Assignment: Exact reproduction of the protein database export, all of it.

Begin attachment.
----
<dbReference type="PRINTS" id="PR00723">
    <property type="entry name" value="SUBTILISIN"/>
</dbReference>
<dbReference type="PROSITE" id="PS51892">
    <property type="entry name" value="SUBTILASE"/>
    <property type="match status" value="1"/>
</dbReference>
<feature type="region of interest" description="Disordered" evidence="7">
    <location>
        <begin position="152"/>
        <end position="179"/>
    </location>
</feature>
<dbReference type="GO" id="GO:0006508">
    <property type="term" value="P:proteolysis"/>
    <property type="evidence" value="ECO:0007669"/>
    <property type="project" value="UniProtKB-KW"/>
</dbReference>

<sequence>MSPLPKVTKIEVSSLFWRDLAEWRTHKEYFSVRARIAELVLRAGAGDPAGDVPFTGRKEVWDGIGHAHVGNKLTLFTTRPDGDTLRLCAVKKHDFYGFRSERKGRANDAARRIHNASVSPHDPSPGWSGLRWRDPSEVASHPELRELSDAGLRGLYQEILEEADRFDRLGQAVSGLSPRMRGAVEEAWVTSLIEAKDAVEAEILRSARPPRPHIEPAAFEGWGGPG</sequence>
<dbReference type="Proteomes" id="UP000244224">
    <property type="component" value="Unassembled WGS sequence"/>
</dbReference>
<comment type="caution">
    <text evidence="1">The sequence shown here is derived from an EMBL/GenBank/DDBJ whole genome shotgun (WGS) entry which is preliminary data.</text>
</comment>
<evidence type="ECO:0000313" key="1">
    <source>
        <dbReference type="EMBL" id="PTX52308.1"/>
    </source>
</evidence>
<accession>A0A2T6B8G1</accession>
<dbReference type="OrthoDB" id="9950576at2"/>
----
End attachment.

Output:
<dbReference type="PRINTS" id="PR00723">
    <property type="entry name" value="SUBTILISIN"/>
</dbReference>
<dbReference type="PROSITE" id="PS51892">
    <property type="entry name" value="SUBTILASE"/>
    <property type="match status" value="1"/>
</dbReference>
<feature type="region of interest" description="Disordered" evidence="7">
    <location>
        <begin position="152"/>
        <end position="179"/>
    </location>
</feature>
<dbReference type="GO" id="GO:0006508">
    <property type="term" value="P:proteolysis"/>
    <property type="evidence" value="ECO:0007669"/>
    <property type="project" value="UniProtKB-KW"/>
</dbReference>

<sequence>MSPLPKVTKIEVSSLFWRDLAEWRTHKEYFSVRARIAELVLRAGAGDPAGDVPFTGRKEVWDGIGHAHVGNKLTLFTTRPDGDTLRLCAVKKHDFYGFRSERKGRANDAARRIHNASVSPHDPSPGWSGLRWRDPSEVASHPELRELSDAGLRGLYQEILEEADRFDRLGQAVSGLSPRMRGAVEEAWVTSLIEAKDAVEAEILRSARPPRPHIEPAAFEGWGGPG</sequence>
<dbReference type="Proteomes" id="UP000244224">
    <property type="component" value="Unassembled WGS sequence"/>
</dbReference>
<comment type="caution">
    <text evidence="1">The sequence shown here is derived from an EMBL/GenBank/DDBJ whole genome shotgun (WGS) entry which is preliminary data.</text>
</comment>
<evidence type="ECO:0000313" key="1">
    <source>
        <dbReference type="EMBL" id="PTX52308.1"/>
    </source>
</evidence>
<accession>A0A2T6B8G1</accession>
<dbReference type="OrthoDB" id="9950576at2"/>